In 1850, Harbaugh began to work as a pastor at the First Reformed Church in Lancaster. The next ten years spent there were by far the busiest of his life. During this time he wrote various publications. He founded and continued to edit the Reformed Messenger. Between 1850 and 1852, Harbaugh delivered more than 400 sermons and at least ten lectures. The latter part of his time in Lancaster proved to be difficult as controversy arose in his congregation pertaining to his position on certain subjects. Temperance and liturgy were the concepts in question.
On October 18, 1860, Harbaugh became the pastor of St. John’s Reformed Church in Lebanon, Lebanon County. His time there was short. On October 28, 1863, Harbaugh’s birthday, he was elected to the Professorship of Didactic and Practical Theology at Mercersburg. He chose to pursue this position and left Lebanon.
While busy with writing and delivering lectures and meeting with his students, Harbaugh still found the time to edit the Guardian, another periodical that he founded. In January, 1867, he also became the editor of the Mercersburg Review.
Family and friends feared that Harbaugh might become physically and mentally exhausted, but he managed his time well, and even took moments out of the day to care for and prune the trees that grew on campus. Appreciated by all, Harbaugh planted a garden that bore “the choosiest fruit.” His exemplary contributions to the church, school, and community were observed by all. On July 26, 1860, Harbaugh was presented an honorary degree of Doctor of Divinity by the Board of Trustees of Union College in Union County.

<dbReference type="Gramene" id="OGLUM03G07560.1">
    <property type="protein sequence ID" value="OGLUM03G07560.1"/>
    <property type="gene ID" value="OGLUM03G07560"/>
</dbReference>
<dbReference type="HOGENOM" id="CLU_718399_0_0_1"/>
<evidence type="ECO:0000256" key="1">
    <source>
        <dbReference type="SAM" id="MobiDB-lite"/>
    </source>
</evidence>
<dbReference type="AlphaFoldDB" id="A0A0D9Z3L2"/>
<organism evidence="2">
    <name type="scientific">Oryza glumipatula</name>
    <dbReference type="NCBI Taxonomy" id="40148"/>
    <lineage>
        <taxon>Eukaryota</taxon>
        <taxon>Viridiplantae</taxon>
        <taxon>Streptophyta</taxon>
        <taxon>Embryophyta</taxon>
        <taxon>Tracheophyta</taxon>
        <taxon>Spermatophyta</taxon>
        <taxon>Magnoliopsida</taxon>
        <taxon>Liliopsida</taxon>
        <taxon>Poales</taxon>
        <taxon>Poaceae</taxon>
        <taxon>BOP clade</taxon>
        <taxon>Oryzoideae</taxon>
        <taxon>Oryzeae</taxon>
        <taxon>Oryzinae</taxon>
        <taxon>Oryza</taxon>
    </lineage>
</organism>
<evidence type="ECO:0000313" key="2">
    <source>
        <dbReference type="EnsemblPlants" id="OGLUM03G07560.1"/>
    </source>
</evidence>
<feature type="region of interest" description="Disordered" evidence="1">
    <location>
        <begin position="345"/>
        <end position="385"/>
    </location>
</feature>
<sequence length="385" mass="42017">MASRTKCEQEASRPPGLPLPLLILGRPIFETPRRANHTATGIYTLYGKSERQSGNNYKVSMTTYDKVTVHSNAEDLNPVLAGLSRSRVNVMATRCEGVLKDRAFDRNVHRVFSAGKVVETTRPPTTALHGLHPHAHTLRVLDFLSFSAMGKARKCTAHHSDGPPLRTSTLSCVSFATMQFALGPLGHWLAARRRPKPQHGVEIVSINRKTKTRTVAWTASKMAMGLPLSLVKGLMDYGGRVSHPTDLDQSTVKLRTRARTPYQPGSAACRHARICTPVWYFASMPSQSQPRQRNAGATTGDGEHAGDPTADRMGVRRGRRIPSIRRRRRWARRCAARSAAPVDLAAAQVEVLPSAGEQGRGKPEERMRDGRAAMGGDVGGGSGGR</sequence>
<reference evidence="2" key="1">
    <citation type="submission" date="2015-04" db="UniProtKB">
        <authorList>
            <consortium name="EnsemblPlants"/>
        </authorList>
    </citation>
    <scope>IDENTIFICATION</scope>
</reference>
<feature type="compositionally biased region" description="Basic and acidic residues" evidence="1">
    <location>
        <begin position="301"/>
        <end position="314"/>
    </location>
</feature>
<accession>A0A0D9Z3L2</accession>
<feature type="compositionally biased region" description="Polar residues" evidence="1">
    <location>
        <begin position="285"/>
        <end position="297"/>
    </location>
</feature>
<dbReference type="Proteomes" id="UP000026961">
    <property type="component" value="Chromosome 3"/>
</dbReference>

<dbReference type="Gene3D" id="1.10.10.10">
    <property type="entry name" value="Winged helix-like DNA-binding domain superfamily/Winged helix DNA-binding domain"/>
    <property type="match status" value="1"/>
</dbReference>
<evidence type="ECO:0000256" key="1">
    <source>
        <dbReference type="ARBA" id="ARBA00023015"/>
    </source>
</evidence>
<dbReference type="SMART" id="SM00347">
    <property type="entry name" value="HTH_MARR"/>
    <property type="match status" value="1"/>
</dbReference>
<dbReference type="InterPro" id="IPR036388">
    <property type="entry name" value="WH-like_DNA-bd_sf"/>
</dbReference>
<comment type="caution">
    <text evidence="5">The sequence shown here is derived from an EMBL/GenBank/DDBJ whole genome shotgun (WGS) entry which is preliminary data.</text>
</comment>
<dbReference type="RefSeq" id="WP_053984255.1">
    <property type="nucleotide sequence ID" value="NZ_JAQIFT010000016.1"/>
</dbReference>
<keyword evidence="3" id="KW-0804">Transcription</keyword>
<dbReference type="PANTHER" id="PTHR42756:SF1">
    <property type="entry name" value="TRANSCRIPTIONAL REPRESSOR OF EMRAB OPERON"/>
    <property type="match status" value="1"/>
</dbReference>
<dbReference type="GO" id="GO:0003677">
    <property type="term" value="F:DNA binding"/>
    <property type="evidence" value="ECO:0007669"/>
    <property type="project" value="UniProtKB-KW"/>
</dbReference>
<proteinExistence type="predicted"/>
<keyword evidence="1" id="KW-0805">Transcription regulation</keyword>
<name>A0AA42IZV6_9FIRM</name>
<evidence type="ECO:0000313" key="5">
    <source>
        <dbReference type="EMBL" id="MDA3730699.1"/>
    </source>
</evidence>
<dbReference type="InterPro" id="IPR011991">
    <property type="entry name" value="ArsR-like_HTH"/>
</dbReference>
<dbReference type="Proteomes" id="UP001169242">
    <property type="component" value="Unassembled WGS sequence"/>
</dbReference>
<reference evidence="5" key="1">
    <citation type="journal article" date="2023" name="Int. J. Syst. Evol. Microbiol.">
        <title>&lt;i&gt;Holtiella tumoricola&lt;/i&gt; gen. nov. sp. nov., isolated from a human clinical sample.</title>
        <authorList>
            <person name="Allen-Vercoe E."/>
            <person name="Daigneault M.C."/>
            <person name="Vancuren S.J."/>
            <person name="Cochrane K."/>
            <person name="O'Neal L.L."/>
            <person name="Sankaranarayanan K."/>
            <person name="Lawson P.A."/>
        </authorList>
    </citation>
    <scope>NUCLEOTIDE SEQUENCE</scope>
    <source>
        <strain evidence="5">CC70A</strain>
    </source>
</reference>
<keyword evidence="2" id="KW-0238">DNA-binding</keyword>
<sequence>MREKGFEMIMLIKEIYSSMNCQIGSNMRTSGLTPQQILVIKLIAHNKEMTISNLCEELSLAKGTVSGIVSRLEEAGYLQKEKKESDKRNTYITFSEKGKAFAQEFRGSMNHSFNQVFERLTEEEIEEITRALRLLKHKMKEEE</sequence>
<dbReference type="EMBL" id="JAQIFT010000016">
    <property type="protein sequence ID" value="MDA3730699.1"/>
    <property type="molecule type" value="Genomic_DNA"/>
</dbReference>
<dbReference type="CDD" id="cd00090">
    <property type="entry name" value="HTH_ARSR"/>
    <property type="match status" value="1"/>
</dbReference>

Harbaugh continued the next few years of his life with passion and integrity, and he persisted to write and preach. Unfortunately, in 1866 his health began to decline. He developed cerebro-spinal affection. At the age of 50, Dr. Harbaugh died on December 18, 1867 in Mercersburg. .
A monument to his memory was erected at Synod of the Reformed Church in Mercersburg. There are several other memorials at a few of the churches in which Dr. Henry Harbaugh made an impact.
A Word in Season. Philadelphia: Reformed Church Publication Board, 1846.
Heaven; Or, an Earnest and Scriptural Inquiry into the Abode of the Sainted Dead. Philadelphia: Reprint Services Corp., 1848.
Heavenly Home; Or, the Employments & Enjoyments of the Saints in Heaven. Philadelphia: Lindsay & Blakiston, 1853.
The Birds of the Bible. Philadelphia: Lindsay & Blakiston, 1854.
Union with the Church. Philadelphia: Lindsay & Blakiston, 1856.
The Fathers of the Reformed Church in Europe and America. Lancaster: Sprenger & Westhaeffer, 1857.
Life of Michael Schlatter. Philadelphia: Lindsay & Blakiston, 1857.
The True Glory of Woman. Philadelphia: Lindsay & Blakiston, 1858.
Hymns and Chants with Offices of Devotion for Sunday and Other Schools Arranged According to the Church Year. Philadelphia: S.R. Fisher Co., 1861.
Heavenly Recognition: Or, an Earnest and Scriptural Discussion of the Question ‘Will We Know our Friends in Heaven?’. Philadelphia: Lindsay & Blakiston, 1863.
Youth in Earnest. Philadelphia: Reprint Services Corp., 1867.
Harbaugh’s Harfe. Philadelphia:Reformed Church Publication Board, 1870.
“Communications.” Reformed Church Messenger (1867-1874) 33.23 (1868): 2.
Harbaugh, Linn. Life of the Rev. Henry Harbaugh. Lancaster, PA: The Pennsylvania German Society, 1902.
Harris, Alex. A Biographical History of Lancaster Co. Being a History of Early Settlers and Eminent Men of the County. Lancaster, PA: Elias Barr & Co., 1872. 269-271.